Use the stock to make soups, gravy, or stews. Or alternatively, drink it warm from a mug. The stock will keep in the refrigerator for 7 days.


Aim to drink about 3 – 4 cups a day for chronic digestive complaints, food intolerances, inflammatory conditions, and autoimmunity. For daily maintenance and a nutritional boost drink 1 cup a day.


Eat bitter foods with your meals


Bitter foods and herbs are crucial to your health as the bitter taste helps to stimulate digestive juices (stomach acid, digestive enzymes and bile flow) which supports the digestion and absorption of nutrients from food.


Unfortunately, we are not getting enough bitter foods in our modern diets as it is common for people to neglect bitter foods in favour of more appealing choices like sweet or salty. This causes a problem as not only are bitter foods important for digestion and absorption, they also support liver detoxification (through their sulfur-containing compounds). According to Ayurvedic tradition bitter foods reduce cravings and aid in weight loss.


Examples of bitter foods are kale, dandelion, watercress, parsley, radish, leafy greens, bitter melon, and basil.


A simple way to ensure you are getting a daily supply of bitter foods in your diet is to have a handful of Mesclun leaves with each meal. You can grab a bag of Mesclun all year round from supermarkets and fruit and vegetable retailers.


A daily dose of sauerkraut can do wonders for your gut health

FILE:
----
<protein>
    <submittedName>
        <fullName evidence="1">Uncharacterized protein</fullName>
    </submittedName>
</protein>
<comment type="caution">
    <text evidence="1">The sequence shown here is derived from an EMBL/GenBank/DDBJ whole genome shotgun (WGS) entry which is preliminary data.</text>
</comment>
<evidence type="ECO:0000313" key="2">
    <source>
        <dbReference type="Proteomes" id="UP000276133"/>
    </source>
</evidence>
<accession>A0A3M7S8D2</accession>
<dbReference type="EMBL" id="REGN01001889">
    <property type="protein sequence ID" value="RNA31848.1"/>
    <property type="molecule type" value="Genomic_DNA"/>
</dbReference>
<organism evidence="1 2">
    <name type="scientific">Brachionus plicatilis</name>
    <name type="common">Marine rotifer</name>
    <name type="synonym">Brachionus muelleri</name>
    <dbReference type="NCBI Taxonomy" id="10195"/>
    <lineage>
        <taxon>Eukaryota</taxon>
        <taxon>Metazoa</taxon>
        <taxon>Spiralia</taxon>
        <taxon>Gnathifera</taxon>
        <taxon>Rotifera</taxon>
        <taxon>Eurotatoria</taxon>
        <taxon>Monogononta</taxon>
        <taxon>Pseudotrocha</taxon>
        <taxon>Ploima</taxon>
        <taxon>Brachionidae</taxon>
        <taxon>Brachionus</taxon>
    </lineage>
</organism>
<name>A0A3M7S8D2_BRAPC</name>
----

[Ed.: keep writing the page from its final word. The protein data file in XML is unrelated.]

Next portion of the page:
Cultures around the world have been eating fermented foods for years as the process of fermentation creates a powerhouse of beneficial bacteria, much more than you would ever get from a probiotic supplement and much cheaper too.


Fermented foods are foods that have been through a process of `Lacto fermentation' in which natural bacteria feed on the naturally occurring sugars and starches in the food creating lactic acid. This process preserves the food, making the food easier to digest and creates colonies of beneficial bacteria which is so good for our digestive and immune health. I have heard reports of people with chronic allergies and health issues healing themselves by adopting a diet rich in fermented foods!


Sauerkraut is the king of fermented foods! It is so cheap and easy to make as it is just shredded cabbage fermented in salt and caraway seeds for 7 - 14 days. A tablespoon a day with meals can do wonders for your gut.